Gruinard - The Anthrax Testing Ground

The island of Gruinard, lies just of the North West coast of Scotland.

For fifty years it was quarantined, too dangerous to set foot on, following war time experiments in 1942. The soil was contaminated with anthrax , landing on Gruinard could have been fatal. The victims of the original experiments were eighty sheep, they all died within days

The island has now officially been declared safe (forty sheep were placed there and they lived). The possible dangers of visiting Gruinard has been disputed by some eminent academics; Dr Brian Moffat, archaeological director of an excavation of a medieval hospital near Edinburgh, said his team had encountered buried anthrax spores which had survived for hundreds of years. He said at the time: "I would not go walking on Gruinard. If anthrax is still active at Soutra, there is no reason to suppose it has not survived on more recent sites. It is a very resilient and deadly bacterium."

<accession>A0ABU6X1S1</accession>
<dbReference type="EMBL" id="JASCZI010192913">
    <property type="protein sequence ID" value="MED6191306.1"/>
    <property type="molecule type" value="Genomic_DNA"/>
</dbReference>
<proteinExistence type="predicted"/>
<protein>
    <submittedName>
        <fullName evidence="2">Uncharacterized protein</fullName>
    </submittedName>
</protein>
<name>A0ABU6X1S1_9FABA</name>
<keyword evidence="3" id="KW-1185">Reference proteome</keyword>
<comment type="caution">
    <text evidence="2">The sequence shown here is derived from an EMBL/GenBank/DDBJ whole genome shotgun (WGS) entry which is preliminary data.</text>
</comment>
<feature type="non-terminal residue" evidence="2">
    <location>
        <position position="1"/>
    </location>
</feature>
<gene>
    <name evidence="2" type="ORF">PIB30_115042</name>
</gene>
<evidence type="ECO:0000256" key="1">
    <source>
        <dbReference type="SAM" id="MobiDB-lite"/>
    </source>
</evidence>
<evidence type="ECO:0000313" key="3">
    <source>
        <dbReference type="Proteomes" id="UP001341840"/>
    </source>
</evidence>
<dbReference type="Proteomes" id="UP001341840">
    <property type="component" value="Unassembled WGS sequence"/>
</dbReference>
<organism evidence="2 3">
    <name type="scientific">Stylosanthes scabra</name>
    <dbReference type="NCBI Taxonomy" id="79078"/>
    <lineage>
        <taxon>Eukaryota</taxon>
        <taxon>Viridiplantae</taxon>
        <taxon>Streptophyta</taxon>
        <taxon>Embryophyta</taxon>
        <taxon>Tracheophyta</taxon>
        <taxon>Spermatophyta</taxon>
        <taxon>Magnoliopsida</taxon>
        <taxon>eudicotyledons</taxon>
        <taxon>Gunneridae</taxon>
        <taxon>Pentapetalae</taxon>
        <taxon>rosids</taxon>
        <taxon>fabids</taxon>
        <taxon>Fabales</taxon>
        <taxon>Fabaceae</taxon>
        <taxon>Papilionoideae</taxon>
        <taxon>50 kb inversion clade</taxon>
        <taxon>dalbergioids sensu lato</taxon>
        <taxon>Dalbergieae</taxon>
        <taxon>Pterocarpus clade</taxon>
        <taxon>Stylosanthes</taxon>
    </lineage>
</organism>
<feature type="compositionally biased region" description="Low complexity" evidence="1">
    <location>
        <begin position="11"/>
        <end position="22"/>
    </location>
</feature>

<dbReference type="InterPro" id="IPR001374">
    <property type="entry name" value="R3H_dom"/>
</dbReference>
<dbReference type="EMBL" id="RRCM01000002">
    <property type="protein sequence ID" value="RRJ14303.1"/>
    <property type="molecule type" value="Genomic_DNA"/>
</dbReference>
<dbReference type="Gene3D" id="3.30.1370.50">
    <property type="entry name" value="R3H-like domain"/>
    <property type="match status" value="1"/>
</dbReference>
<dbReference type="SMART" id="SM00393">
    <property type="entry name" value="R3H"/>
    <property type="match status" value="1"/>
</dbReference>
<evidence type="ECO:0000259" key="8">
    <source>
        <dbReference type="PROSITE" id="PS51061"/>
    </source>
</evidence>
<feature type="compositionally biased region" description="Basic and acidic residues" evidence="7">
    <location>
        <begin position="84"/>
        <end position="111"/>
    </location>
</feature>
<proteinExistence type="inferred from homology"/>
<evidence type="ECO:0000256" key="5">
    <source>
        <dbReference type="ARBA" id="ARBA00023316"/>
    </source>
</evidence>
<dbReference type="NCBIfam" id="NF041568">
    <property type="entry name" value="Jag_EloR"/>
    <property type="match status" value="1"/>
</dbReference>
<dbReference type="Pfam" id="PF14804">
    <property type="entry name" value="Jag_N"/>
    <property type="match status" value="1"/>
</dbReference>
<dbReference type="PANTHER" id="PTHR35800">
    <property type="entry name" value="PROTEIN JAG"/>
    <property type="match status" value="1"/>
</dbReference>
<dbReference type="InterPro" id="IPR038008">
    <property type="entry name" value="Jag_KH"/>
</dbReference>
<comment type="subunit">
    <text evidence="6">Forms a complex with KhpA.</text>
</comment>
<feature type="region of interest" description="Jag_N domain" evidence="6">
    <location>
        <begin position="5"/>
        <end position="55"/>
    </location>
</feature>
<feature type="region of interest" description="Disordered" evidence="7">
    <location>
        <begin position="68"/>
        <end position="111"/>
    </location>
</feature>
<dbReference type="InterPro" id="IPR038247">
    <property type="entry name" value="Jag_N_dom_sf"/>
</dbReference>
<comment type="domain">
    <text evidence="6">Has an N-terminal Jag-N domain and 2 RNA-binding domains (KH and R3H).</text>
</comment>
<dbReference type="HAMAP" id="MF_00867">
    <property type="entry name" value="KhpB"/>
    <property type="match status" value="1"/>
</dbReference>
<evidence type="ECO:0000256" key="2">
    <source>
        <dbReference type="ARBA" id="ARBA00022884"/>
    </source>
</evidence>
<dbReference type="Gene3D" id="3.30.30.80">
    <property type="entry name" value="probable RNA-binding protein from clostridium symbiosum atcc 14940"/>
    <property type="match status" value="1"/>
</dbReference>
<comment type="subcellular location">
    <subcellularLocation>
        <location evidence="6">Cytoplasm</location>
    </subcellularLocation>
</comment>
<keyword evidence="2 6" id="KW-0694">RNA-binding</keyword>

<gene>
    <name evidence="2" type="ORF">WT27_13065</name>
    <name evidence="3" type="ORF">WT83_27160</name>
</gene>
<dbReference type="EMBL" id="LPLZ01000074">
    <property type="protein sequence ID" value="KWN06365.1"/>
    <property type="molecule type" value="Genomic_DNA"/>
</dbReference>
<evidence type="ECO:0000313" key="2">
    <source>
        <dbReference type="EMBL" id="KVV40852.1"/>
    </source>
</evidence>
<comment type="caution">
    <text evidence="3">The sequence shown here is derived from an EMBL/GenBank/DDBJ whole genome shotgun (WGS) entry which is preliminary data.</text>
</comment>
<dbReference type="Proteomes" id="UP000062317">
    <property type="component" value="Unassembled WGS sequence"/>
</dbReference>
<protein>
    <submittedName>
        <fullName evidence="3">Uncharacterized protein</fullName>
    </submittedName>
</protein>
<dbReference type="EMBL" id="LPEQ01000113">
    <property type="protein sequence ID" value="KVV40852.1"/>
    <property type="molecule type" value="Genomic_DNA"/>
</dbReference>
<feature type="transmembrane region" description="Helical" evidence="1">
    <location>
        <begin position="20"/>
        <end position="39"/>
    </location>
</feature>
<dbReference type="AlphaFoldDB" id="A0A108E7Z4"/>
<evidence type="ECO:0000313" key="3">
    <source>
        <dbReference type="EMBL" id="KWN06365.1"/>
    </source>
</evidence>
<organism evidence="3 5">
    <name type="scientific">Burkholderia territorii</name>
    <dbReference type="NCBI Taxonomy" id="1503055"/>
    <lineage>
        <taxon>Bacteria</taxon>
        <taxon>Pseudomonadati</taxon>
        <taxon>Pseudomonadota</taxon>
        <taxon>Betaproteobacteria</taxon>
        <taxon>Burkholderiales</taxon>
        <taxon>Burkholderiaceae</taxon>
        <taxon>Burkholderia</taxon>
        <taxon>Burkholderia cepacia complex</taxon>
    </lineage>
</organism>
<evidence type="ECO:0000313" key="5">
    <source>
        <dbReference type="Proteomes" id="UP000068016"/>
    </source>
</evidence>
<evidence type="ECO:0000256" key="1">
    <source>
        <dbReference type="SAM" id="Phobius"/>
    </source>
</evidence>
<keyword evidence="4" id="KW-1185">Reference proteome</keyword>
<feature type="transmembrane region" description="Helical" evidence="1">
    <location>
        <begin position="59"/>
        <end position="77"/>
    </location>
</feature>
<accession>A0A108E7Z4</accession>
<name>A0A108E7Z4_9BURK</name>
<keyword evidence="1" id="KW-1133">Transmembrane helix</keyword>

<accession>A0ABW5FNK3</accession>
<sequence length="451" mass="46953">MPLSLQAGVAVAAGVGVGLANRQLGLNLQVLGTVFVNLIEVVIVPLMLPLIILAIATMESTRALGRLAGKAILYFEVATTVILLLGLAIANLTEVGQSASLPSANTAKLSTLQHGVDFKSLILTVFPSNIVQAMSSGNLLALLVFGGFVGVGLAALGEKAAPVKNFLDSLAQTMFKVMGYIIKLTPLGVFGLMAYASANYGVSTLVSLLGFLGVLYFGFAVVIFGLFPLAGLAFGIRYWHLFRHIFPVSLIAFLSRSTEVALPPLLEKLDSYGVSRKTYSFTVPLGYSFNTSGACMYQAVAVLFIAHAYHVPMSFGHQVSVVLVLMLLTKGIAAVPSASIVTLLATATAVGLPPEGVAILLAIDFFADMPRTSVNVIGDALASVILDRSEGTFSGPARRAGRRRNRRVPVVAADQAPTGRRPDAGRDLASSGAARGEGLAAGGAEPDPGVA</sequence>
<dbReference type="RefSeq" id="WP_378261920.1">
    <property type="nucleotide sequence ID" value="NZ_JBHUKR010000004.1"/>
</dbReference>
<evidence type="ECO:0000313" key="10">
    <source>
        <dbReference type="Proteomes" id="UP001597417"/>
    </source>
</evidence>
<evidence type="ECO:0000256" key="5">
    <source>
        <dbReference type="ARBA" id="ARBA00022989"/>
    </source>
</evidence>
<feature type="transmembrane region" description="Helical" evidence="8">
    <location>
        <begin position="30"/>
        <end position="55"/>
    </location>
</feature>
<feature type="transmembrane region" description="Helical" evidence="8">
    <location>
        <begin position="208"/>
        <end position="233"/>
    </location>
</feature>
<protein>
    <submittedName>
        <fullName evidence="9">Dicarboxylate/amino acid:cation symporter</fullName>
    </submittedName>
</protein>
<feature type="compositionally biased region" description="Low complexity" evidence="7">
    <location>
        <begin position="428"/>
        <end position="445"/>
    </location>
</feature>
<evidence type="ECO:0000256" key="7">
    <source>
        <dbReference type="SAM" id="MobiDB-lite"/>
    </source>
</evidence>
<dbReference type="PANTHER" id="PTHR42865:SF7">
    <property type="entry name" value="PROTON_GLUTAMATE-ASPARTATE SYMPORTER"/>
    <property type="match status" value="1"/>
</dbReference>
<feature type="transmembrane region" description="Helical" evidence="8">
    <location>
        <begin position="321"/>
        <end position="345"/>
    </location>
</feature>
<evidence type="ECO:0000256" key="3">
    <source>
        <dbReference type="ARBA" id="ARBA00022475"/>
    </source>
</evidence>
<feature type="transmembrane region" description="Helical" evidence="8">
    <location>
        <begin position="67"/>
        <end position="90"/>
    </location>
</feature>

The author is inclined to agree with Dr Moffat, for he won't be visiting either. Here lies a corner of Britain that will forever be linked with anthrax, surely it still lingers there in the soil, waiting to rise again.

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